Shellfish & chorizo have long been established as a marriage of flavors and textures that work brilliantly. Squid stuffed with sisig, sizzling chili shrimp with chorizo are two of the dishes we have made with this concept in mind. We were fooling around with scallops a couple of weeks ago and these were the results of our first batch of experiments. I had asked someone headed to the markets to buy me some scallops, and was told by phone that they had them alive and still in their shells. I am used to getting them on the half-shell or sans shell completely, so this was a bit unusual for me.
The shells seems older, harder and frankly, tougher than I recall scallop shells to be. Perhaps these were another variety, but we gave them a good rinse, and rather than attempting to pry each one open and probably injure ourselves (I am not an accomplished live clam/oyster/scallop shucker), I took a shortcut route of sticking them in a pan, into a very hot oven, and waited for them to die and pop open. I know, a bit cruel, but such is the fate of these molluscs.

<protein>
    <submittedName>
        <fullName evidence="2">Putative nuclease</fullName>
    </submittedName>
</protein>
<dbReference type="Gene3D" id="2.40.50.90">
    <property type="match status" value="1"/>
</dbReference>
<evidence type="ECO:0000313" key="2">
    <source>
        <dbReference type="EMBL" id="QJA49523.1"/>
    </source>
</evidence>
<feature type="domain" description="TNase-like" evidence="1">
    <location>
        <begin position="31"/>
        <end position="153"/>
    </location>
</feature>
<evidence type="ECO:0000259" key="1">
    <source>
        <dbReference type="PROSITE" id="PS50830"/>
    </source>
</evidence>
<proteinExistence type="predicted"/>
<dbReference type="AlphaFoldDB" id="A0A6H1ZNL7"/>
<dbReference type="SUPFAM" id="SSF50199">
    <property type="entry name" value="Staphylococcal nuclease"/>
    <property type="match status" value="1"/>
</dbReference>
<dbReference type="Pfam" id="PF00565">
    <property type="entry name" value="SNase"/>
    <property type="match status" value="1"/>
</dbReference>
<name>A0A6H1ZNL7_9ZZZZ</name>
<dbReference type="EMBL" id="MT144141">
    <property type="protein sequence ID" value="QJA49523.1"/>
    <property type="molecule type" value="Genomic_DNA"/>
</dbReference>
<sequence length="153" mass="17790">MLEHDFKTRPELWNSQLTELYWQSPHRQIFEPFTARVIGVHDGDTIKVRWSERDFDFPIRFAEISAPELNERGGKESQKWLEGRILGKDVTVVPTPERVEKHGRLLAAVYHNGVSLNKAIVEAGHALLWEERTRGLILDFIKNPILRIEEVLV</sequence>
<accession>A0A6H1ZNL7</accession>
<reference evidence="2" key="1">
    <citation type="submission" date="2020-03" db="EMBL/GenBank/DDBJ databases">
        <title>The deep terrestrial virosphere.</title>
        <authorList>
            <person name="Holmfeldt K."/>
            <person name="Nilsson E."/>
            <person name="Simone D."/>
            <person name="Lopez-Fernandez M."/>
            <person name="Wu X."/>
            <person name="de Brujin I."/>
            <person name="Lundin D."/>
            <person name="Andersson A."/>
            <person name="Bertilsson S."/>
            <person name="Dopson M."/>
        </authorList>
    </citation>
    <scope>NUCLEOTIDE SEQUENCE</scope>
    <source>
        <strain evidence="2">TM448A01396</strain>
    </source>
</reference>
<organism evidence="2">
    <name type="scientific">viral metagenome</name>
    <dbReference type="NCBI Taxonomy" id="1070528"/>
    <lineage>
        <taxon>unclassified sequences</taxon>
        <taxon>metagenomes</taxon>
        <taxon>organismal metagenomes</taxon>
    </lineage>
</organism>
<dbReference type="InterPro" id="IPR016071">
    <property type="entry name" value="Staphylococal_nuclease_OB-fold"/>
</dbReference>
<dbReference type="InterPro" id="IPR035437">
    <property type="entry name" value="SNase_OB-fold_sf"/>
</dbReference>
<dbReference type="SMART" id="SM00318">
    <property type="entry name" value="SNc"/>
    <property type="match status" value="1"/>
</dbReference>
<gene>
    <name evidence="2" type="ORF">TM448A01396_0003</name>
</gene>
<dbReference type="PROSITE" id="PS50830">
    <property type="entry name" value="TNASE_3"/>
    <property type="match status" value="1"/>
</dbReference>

I’m sure there is a logial way to tell which side of the shell the scallop “sticks” to, but we just did this haphazardly and turned over scallops that were upside down. That’s a bit of a flavor bummer as you lose some of the liquid from the scallops, so if you do this, figure out how to roast the scallops right side up first…
Next, I made two batches of sauteed chorizo, one plain, and a second batch, in the photo above, with chili jam. The jam was a bit sweetish, but still wickedly spicy. The combination worked really nicely.
Top the scallops with chorizo, some shredded cheese (we only had quickmelt from the neighborhood sari-sari store) and topped with some breadcrumbs… and into a hot oven or under a broiler…
And you end up with these pretty darned good first attempts at a baked scallops. We didn’t have enough cheese, and the breadcrumbs couls have been zhugged up with herbs or a bit of olive oil or butter… but nearly 100 scallops disappeared in no time at all. We are continuing experiments, but you get the basic idea. Chorizo is like the local equivalent of bacon. Almost everything tastes better with good chorizo. :)